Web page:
Kantar-Kleinman Slam Force

Playing Texas Transfers, a 4S: response to an opening 1NT or 2NT is an idle bid. At least two theorists, Eddie Kantar and Danny Kleinman, independently came up with very similar uses for the bid; I've been playing it with several partners for years.

Playing this gadget, 4S: shows a responding hand that pretty much wants to play 6NT, but is interested in a suit slam if a fit is found. Because we have the room, we add in that 4S: isn't quite 100% forcing to slam; opener, with a 4333 minimum bids 4NT, so we can play it there.

Opener's responses are 4-card suits at the 5-level and 5-card suits at the 6-level. These are good suits, not junk. A 1NT opener ignores suits worse than Q10xx; a 2NT opener needs more, perhaps KJxx. With some interest in a suit slam, but without a good enough suit, opener can pass the buck with 5NT. If responder then shows a suit at the 6-level, opener is expected to pass with any four-card support, but bid on without it. Responder's other rebids are similar suits; ones he's interested in playing at the 6-level. If logically partner has bypassed a 4-card holding in the suit, it's five cards long. Either partner can end exploration by bidding 6NT. The only time we can stop short of slam is if opener rebids 4NT and responder passes.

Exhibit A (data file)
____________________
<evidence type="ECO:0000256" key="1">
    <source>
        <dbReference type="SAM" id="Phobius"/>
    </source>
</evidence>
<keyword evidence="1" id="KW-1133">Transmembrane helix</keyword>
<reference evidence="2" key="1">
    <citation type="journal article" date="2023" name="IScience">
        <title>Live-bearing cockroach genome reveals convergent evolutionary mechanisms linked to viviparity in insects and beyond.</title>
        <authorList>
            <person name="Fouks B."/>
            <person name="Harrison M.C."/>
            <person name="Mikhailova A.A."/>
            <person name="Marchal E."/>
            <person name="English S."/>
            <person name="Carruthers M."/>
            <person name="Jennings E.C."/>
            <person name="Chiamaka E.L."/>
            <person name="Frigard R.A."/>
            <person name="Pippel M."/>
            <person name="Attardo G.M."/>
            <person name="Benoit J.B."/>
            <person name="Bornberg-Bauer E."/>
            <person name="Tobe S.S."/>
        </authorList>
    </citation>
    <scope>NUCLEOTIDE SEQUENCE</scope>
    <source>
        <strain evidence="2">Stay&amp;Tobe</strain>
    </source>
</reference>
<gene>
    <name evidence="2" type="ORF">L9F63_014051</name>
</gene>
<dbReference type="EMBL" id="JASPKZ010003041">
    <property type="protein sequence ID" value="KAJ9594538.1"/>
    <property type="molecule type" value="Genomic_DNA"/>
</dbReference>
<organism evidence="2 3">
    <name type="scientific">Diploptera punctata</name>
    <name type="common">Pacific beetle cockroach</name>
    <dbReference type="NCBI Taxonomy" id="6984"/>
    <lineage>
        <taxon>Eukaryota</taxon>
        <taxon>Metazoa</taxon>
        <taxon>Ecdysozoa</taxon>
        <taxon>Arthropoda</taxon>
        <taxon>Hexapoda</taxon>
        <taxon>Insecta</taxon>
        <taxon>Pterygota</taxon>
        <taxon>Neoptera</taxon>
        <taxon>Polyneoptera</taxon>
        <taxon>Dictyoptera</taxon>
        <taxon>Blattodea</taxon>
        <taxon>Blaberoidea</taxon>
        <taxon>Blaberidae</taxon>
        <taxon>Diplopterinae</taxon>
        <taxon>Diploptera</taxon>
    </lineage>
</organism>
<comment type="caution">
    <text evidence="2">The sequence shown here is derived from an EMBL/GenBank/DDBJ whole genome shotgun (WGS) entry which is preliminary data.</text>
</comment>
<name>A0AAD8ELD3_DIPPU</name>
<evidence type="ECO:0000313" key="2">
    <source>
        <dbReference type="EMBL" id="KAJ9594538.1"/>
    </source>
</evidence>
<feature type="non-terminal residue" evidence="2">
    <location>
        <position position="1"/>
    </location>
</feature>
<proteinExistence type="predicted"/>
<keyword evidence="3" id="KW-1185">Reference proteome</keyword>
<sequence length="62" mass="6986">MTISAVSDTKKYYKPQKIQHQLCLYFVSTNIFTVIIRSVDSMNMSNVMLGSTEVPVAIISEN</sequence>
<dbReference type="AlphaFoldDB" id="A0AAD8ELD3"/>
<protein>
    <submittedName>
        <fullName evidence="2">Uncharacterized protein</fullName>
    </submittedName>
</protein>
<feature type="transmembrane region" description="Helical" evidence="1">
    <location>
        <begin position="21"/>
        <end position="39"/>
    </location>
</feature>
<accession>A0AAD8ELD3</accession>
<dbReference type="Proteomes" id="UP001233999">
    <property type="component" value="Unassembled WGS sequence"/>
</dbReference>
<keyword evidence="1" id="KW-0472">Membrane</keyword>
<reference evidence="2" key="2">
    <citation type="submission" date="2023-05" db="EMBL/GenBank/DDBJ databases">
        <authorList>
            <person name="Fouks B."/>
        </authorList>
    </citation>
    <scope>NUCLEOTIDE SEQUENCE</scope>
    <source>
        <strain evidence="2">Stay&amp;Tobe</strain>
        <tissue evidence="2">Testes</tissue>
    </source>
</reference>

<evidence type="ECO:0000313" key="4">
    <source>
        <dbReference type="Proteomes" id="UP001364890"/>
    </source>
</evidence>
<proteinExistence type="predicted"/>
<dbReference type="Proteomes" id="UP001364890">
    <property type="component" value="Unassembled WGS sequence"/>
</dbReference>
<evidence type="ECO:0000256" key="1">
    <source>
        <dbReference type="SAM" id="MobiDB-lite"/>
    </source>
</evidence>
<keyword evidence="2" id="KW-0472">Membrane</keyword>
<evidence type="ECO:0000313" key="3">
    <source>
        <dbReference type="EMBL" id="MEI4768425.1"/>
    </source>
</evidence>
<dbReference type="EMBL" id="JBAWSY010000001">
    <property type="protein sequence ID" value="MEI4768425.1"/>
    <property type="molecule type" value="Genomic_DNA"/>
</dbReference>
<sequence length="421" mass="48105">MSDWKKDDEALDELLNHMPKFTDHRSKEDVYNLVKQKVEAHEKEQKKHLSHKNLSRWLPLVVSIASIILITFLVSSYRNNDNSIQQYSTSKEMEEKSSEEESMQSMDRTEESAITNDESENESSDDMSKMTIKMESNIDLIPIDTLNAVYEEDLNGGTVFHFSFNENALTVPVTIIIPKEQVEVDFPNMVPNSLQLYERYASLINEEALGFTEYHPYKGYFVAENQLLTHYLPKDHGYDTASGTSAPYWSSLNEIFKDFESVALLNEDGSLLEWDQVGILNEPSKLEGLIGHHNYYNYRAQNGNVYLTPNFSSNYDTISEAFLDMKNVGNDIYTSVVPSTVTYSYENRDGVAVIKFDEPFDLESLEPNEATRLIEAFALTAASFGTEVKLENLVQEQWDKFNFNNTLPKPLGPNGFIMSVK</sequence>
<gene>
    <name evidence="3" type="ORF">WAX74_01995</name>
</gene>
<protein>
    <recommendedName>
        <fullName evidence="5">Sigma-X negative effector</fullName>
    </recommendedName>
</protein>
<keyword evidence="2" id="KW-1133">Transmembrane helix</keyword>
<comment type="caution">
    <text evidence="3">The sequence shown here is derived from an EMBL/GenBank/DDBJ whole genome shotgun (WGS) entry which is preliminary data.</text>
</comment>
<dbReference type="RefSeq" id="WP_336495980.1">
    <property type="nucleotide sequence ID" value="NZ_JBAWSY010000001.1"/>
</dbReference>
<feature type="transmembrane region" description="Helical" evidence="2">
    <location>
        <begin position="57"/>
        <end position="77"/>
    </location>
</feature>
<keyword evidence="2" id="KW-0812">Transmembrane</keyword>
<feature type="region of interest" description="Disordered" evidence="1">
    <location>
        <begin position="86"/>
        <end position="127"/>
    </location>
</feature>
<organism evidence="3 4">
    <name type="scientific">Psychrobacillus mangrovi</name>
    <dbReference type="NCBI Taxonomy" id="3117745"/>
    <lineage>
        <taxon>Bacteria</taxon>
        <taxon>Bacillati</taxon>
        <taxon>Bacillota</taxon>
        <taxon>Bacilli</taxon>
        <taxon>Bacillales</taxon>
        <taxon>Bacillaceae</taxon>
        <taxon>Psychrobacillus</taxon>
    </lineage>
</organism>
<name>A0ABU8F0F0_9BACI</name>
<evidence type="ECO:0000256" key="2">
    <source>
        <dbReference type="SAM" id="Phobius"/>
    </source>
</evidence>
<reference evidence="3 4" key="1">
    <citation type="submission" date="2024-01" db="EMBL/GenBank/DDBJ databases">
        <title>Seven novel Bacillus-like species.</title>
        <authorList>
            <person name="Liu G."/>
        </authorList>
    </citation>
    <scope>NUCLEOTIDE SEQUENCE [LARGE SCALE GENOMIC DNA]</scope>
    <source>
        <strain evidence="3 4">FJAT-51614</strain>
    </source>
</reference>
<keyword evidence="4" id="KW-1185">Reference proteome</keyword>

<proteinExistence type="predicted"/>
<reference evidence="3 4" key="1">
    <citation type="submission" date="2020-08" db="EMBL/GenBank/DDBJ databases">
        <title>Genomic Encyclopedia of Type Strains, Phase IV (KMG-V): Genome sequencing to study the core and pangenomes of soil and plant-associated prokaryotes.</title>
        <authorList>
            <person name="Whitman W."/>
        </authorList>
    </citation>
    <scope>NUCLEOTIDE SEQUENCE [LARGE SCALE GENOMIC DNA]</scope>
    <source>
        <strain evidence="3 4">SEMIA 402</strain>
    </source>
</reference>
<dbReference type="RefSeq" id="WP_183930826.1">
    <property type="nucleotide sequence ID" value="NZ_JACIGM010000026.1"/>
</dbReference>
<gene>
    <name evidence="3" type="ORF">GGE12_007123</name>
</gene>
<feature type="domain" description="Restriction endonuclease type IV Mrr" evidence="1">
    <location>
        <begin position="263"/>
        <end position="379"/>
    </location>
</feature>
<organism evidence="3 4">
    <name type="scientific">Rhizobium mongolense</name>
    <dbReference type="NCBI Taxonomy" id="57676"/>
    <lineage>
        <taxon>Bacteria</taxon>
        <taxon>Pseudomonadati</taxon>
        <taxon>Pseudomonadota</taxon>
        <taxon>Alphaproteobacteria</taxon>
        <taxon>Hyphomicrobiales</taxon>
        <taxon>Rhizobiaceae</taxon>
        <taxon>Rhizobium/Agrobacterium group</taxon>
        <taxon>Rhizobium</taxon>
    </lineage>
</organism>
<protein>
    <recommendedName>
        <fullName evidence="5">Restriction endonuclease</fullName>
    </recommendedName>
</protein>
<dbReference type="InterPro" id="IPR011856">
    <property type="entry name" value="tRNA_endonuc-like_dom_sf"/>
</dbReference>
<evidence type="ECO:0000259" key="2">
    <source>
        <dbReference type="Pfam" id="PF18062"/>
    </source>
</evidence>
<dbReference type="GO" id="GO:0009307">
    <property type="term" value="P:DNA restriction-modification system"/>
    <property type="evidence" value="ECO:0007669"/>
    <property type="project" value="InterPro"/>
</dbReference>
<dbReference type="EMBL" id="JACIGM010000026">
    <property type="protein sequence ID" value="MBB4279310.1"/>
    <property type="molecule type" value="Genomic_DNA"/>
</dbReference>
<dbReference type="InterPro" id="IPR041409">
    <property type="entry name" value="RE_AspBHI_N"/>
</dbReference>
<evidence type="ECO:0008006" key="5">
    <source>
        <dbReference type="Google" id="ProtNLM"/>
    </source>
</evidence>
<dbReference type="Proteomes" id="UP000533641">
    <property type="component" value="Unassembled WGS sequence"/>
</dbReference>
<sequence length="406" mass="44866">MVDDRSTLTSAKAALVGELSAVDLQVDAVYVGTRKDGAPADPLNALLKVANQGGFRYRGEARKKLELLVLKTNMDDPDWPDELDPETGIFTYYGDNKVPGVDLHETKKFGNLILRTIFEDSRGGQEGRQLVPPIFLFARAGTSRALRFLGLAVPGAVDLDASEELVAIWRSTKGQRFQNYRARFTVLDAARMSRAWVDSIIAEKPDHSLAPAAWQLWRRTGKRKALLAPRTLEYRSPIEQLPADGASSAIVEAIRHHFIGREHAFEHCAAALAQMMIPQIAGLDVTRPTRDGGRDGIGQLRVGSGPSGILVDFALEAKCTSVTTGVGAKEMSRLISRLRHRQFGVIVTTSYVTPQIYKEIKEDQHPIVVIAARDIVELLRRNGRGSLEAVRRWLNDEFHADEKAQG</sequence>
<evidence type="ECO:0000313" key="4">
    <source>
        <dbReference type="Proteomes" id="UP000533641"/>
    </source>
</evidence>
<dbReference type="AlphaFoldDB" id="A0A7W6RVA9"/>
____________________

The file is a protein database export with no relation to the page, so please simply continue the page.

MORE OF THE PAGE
Jeff Goldsmith, jeff@tintin.jpl.nasa.gov, August 12, 1998